Alkalinity is the ability of the water to neutralize acidity. It refers to the presence of carbonates (CO3-2), bicarbonates (HCO3–) and hydroxides (OH–) and expressed in mg/L (ppm) as calcium carbonate (CaCO3). It is also known as “the buffering capacity of the water”, as it gives the water the ability to resist changes in pH upon the addition of acid.
Alkalinity = HCO3– + CO3 -2 + (OH–)
The alkalinity is usually a result of weathering of carbonate rocks and dissolved carbon dioxide. Once acid is added to water that contains alkalinity, the hydrogen ions of the acid react primarily with the carbonate species.
H2CO3 ↔H+ + HCO3– pH = 6.37 + log (HCO3–/H2CO3)
HCO3– ↔ H+ + CO32- pH = 10.33 + log (CO3-2/HCO3–)
As can be seen in the figure above, carbonates (CO32-) exist in water at pH above 8.3 and at a pH of 4.5 it is certain that all the carbonates were converted to carbonic acid and the water does no longer have buffering capacity.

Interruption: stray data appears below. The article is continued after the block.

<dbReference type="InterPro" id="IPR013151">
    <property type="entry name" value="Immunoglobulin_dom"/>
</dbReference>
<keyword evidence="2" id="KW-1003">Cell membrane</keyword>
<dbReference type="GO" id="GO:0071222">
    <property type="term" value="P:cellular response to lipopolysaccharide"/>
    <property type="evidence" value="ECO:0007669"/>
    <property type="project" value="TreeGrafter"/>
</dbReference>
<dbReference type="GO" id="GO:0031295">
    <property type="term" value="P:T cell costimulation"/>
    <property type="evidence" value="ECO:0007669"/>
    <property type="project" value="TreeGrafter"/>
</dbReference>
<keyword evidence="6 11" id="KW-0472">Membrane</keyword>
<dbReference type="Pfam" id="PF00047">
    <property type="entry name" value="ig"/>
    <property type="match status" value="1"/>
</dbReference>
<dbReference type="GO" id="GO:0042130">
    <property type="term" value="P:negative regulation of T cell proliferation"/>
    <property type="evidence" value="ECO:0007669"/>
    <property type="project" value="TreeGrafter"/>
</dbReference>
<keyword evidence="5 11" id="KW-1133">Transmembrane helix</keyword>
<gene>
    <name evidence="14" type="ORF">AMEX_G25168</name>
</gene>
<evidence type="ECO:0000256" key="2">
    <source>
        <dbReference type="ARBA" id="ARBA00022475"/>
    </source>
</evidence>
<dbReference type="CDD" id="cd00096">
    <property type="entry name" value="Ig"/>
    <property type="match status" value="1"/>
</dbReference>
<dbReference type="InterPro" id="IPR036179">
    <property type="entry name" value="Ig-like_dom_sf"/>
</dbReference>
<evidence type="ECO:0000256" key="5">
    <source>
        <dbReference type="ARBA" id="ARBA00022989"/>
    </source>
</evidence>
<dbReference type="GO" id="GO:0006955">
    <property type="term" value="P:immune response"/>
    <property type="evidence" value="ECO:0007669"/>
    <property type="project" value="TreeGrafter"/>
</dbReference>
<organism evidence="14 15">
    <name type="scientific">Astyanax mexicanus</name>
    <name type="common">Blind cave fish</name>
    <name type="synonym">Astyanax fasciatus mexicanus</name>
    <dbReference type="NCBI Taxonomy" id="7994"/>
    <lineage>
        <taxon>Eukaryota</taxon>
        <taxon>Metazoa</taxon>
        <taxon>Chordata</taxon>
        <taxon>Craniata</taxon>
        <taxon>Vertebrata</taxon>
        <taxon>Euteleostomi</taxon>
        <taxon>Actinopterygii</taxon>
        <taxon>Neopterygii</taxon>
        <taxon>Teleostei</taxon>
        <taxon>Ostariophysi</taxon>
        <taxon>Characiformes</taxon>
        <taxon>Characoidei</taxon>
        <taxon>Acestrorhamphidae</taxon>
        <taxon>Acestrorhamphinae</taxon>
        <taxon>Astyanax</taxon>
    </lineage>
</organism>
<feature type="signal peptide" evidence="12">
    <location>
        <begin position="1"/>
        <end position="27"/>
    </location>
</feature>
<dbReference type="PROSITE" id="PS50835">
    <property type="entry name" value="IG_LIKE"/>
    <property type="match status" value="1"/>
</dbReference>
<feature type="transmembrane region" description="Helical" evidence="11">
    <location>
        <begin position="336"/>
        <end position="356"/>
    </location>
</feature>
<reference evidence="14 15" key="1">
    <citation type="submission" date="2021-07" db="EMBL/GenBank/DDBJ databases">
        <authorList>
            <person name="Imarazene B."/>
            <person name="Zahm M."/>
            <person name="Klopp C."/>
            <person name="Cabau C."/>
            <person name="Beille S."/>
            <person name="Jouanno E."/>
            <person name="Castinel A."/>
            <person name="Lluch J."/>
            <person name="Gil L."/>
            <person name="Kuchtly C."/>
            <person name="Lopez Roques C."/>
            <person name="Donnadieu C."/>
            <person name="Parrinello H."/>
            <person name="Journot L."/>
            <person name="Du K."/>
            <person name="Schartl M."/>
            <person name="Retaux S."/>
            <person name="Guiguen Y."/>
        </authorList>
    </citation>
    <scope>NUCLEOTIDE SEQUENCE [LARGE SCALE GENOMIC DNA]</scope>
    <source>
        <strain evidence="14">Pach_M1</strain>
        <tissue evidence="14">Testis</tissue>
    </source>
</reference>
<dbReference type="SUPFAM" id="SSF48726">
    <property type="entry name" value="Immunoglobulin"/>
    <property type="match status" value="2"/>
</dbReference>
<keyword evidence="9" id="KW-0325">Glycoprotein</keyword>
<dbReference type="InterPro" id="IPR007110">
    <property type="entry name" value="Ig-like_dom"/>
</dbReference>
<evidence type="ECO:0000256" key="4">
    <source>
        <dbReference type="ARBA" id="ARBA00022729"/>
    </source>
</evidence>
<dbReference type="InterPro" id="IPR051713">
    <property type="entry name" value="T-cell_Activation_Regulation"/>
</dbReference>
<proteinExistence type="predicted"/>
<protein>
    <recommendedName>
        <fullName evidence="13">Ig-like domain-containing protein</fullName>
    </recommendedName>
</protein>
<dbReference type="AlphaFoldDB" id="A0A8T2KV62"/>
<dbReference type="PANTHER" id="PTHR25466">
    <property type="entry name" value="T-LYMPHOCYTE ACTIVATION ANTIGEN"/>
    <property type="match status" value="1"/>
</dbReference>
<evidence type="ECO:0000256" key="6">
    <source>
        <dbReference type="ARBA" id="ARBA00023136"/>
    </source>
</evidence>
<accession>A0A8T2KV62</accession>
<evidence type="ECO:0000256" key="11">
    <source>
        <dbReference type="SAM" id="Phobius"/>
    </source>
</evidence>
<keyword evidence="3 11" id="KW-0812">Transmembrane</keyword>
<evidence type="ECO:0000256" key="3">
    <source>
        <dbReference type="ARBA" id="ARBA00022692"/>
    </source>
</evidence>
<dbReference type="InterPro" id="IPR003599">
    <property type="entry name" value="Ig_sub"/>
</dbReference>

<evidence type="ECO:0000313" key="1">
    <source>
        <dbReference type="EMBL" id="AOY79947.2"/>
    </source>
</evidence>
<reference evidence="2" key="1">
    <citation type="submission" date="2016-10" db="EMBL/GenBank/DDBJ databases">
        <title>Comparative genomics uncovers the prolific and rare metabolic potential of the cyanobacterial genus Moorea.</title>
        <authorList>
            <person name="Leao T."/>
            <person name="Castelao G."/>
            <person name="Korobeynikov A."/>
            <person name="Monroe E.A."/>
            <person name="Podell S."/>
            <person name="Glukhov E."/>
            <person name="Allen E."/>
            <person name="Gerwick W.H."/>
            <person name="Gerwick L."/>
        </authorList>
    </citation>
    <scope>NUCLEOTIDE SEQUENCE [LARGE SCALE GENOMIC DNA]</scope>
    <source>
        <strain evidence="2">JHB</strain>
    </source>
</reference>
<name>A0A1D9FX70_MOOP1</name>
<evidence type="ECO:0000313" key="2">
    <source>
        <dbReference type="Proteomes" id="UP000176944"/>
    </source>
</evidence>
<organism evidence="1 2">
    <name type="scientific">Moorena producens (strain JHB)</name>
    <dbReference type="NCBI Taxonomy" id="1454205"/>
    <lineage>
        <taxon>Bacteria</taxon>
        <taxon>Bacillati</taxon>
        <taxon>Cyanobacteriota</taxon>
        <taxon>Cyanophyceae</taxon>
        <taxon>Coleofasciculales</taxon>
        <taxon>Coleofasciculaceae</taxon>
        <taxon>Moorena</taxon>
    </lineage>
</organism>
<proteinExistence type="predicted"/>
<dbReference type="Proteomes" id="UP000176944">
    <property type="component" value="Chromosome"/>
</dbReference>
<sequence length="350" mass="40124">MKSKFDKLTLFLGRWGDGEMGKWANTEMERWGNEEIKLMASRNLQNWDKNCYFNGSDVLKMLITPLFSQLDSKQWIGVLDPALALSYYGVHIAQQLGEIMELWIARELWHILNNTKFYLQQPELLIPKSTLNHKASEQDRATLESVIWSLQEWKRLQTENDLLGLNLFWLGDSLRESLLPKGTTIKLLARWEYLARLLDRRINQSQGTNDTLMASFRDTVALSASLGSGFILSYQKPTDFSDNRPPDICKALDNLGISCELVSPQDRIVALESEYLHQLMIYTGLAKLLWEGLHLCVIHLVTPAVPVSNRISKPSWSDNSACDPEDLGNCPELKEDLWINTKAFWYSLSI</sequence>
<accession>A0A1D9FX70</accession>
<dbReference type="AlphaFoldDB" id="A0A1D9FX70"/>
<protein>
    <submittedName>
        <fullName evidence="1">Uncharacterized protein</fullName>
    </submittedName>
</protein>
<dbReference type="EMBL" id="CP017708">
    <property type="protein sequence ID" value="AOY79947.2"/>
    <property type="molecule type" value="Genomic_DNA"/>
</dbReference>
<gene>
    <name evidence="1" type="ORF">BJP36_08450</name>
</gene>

Therefore, the more alkalinity there is, the more acid is required in order to lower the water pH.
Once the alkaline compounds are consumed, any addition of acid will result in an immediate change of the pH, as the hydrogen ions, contributed by the acid, remain free in the solution.
For example, let’s compare the following two water sources:
Water source 1: pH 6.5, 120 mg/L HCO3–
Water source 2: pH 7.5, 80 mg/L HCO3-
Which water source requires more acid in order to lower the pH to 5.5?
Intuitively, one would say that water source 2 requires more acid because its pH is higher.
However, it can be seen from the titration curves below that water source 1 requires more acid in order to lower its pH to the desired level. The reason for that is the higher level of bicarbonates in water source 1 results in a higher buffering capacity, hence it is more resistant to changes in pH.